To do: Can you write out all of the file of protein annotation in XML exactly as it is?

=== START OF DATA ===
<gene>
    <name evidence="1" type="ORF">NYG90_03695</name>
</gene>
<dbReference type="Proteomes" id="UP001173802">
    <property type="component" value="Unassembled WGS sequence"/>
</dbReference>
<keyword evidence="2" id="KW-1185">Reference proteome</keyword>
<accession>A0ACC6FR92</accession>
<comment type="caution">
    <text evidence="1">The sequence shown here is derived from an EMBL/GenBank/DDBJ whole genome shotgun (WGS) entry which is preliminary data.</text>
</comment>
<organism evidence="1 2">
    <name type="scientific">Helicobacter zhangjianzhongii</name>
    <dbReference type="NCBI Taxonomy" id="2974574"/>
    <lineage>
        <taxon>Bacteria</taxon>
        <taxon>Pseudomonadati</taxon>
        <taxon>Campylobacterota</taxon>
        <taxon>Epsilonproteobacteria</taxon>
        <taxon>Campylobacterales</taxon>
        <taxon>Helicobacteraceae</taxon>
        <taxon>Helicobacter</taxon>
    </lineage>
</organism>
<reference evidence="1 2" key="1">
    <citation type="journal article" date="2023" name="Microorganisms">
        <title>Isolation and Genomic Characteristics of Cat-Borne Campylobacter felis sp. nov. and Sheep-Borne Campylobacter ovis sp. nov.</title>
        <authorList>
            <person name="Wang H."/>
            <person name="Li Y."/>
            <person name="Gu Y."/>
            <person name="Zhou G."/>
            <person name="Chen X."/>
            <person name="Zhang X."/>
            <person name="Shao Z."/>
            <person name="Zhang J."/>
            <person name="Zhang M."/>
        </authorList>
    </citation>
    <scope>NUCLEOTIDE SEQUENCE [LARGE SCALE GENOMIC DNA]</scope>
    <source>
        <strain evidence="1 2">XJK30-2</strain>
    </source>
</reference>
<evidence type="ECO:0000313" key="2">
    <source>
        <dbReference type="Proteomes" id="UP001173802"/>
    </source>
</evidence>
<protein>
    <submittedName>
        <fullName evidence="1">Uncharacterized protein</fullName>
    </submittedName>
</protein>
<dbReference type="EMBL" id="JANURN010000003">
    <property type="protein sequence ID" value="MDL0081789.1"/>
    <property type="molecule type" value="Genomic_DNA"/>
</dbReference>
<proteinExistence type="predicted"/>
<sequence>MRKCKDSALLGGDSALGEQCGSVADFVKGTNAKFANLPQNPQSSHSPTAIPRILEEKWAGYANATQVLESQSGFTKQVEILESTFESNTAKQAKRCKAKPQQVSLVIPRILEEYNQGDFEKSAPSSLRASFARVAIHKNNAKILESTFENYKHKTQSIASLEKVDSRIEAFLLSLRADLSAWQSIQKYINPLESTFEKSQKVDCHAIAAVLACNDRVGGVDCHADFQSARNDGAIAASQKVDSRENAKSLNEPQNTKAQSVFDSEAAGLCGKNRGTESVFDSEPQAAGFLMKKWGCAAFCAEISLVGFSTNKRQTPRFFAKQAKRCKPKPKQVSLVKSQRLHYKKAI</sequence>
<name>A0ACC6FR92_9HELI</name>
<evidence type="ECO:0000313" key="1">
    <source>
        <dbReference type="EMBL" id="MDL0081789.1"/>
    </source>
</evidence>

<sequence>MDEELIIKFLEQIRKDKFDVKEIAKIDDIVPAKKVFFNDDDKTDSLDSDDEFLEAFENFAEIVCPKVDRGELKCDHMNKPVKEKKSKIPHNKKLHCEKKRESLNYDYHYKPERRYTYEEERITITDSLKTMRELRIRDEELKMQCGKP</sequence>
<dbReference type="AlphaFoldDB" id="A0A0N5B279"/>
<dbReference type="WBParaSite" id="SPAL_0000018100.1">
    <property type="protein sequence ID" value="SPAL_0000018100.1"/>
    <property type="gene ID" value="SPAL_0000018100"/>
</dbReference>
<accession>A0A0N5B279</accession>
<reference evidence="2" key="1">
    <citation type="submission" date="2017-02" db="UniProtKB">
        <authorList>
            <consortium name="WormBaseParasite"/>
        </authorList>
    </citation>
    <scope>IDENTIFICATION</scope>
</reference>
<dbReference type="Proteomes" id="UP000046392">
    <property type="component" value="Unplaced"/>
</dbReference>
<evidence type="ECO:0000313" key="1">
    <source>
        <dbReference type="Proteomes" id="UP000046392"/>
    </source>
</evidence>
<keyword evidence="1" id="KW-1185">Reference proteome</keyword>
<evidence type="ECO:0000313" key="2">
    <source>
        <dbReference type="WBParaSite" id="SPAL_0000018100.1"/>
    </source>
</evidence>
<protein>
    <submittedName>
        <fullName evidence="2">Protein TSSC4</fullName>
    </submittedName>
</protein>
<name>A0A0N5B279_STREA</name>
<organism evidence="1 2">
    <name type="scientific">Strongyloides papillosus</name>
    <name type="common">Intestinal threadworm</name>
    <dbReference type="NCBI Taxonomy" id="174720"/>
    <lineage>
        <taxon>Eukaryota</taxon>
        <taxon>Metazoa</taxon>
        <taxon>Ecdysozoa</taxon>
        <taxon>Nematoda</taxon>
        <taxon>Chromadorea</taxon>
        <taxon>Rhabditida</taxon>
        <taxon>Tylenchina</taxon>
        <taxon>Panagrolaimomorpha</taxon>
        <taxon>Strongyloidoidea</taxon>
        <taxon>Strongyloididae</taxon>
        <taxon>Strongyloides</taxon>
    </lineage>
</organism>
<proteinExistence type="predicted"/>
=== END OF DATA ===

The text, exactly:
<gene>
    <name evidence="1" type="ORF">NYG90_03695</name>
</gene>
<dbReference type="Proteomes" id="UP001173802">
    <property type="component" value="Unassembled WGS sequence"/>
</dbReference>
<keyword evidence="2" id="KW-1185">Reference proteome</keyword>
<accession>A0ACC6FR92</accession>
<comment type="caution">
    <text evidence="1">The sequence shown here is derived from an EMBL/GenBank/DDBJ whole genome shotgun (WGS) entry which is preliminary data.</text>
</comment>
<organism evidence="1 2">
    <name type="scientific">Helicobacter zhangjianzhongii</name>
    <dbReference type="NCBI Taxonomy" id="2974574"/>
    <lineage>
        <taxon>Bacteria</taxon>
        <taxon>Pseudomonadati</taxon>
        <taxon>Campylobacterota</taxon>
        <taxon>Epsilonproteobacteria</taxon>
        <taxon>Campylobacterales</taxon>
        <taxon>Helicobacteraceae</taxon>
        <taxon>Helicobacter</taxon>
    </lineage>
</organism>
<reference evidence="1 2" key="1">
    <citation type="journal article" date="2023" name="Microorganisms">
        <title>Isolation and Genomic Characteristics of Cat-Borne Campylobacter felis sp. nov. and Sheep-Borne Campylobacter ovis sp. nov.</title>
        <authorList>
            <person name="Wang H."/>
            <person name="Li Y."/>
            <person name="Gu Y."/>
            <person name="Zhou G."/>
            <person name="Chen X."/>
            <person name="Zhang X."/>
            <person name="Shao Z."/>
            <person name="Zhang J."/>
            <person name="Zhang M."/>
        </authorList>
    </citation>
    <scope>NUCLEOTIDE SEQUENCE [LARGE SCALE GENOMIC DNA]</scope>
    <source>
        <strain evidence="1 2">XJK30-2</strain>
    </source>
</reference>
<evidence type="ECO:0000313" key="2">
    <source>
        <dbReference type="Proteomes" id="UP001173802"/>
    </source>
</evidence>
<protein>
    <submittedName>
        <fullName evidence="1">Uncharacterized protein</fullName>
    </submittedName>
</protein>
<dbReference type="EMBL" id="JANURN010000003">
    <property type="protein sequence ID" value="MDL0081789.1"/>
    <property type="molecule type" value="Genomic_DNA"/>
</dbReference>
<proteinExistence type="predicted"/>
<sequence>MRKCKDSALLGGDSALGEQCGSVADFVKGTNAKFANLPQNPQSSHSPTAIPRILEEKWAGYANATQVLESQSGFTKQVEILESTFESNTAKQAKRCKAKPQQVSLVIPRILEEYNQGDFEKSAPSSLRASFARVAIHKNNAKILESTFENYKHKTQSIASLEKVDSRIEAFLLSLRADLSAWQSIQKYINPLESTFEKSQKVDCHAIAAVLACNDRVGGVDCHADFQSARNDGAIAASQKVDSRENAKSLNEPQNTKAQSVFDSEAAGLCGKNRGTESVFDSEPQAAGFLMKKWGCAAFCAEISLVGFSTNKRQTPRFFAKQAKRCKPKPKQVSLVKSQRLHYKKAI</sequence>
<name>A0ACC6FR92_9HELI</name>
<evidence type="ECO:0000313" key="1">
    <source>
        <dbReference type="EMBL" id="MDL0081789.1"/>
    </source>
</evidence>

<sequence>MDEELIIKFLEQIRKDKFDVKEIAKIDDIVPAKKVFFNDDDKTDSLDSDDEFLEAFENFAEIVCPKVDRGELKCDHMNKPVKEKKSKIPHNKKLHCEKKRESLNYDYHYKPERRYTYEEERITITDSLKTMRELRIRDEELKMQCGKP</sequence>
<dbReference type="AlphaFoldDB" id="A0A0N5B279"/>
<dbReference type="WBParaSite" id="SPAL_0000018100.1">
    <property type="protein sequence ID" value="SPAL_0000018100.1"/>
    <property type="gene ID" value="SPAL_0000018100"/>
</dbReference>
<accession>A0A0N5B279</accession>
<reference evidence="2" key="1">
    <citation type="submission" date="2017-02" db="UniProtKB">
        <authorList>
            <consortium name="WormBaseParasite"/>
        </authorList>
    </citation>
    <scope>IDENTIFICATION</scope>
</reference>
<dbReference type="Proteomes" id="UP000046392">
    <property type="component" value="Unplaced"/>
</dbReference>
<evidence type="ECO:0000313" key="1">
    <source>
        <dbReference type="Proteomes" id="UP000046392"/>
    </source>
</evidence>
<keyword evidence="1" id="KW-1185">Reference proteome</keyword>
<evidence type="ECO:0000313" key="2">
    <source>
        <dbReference type="WBParaSite" id="SPAL_0000018100.1"/>
    </source>
</evidence>
<protein>
    <submittedName>
        <fullName evidence="2">Protein TSSC4</fullName>
    </submittedName>
</protein>
<name>A0A0N5B279_STREA</name>
<organism evidence="1 2">
    <name type="scientific">Strongyloides papillosus</name>
    <name type="common">Intestinal threadworm</name>
    <dbReference type="NCBI Taxonomy" id="174720"/>
    <lineage>
        <taxon>Eukaryota</taxon>
        <taxon>Metazoa</taxon>
        <taxon>Ecdysozoa</taxon>
        <taxon>Nematoda</taxon>
        <taxon>Chromadorea</taxon>
        <taxon>Rhabditida</taxon>
        <taxon>Tylenchina</taxon>
        <taxon>Panagrolaimomorpha</taxon>
        <taxon>Strongyloidoidea</taxon>
        <taxon>Strongyloididae</taxon>
        <taxon>Strongyloides</taxon>
    </lineage>
</organism>
<proteinExistence type="predicted"/>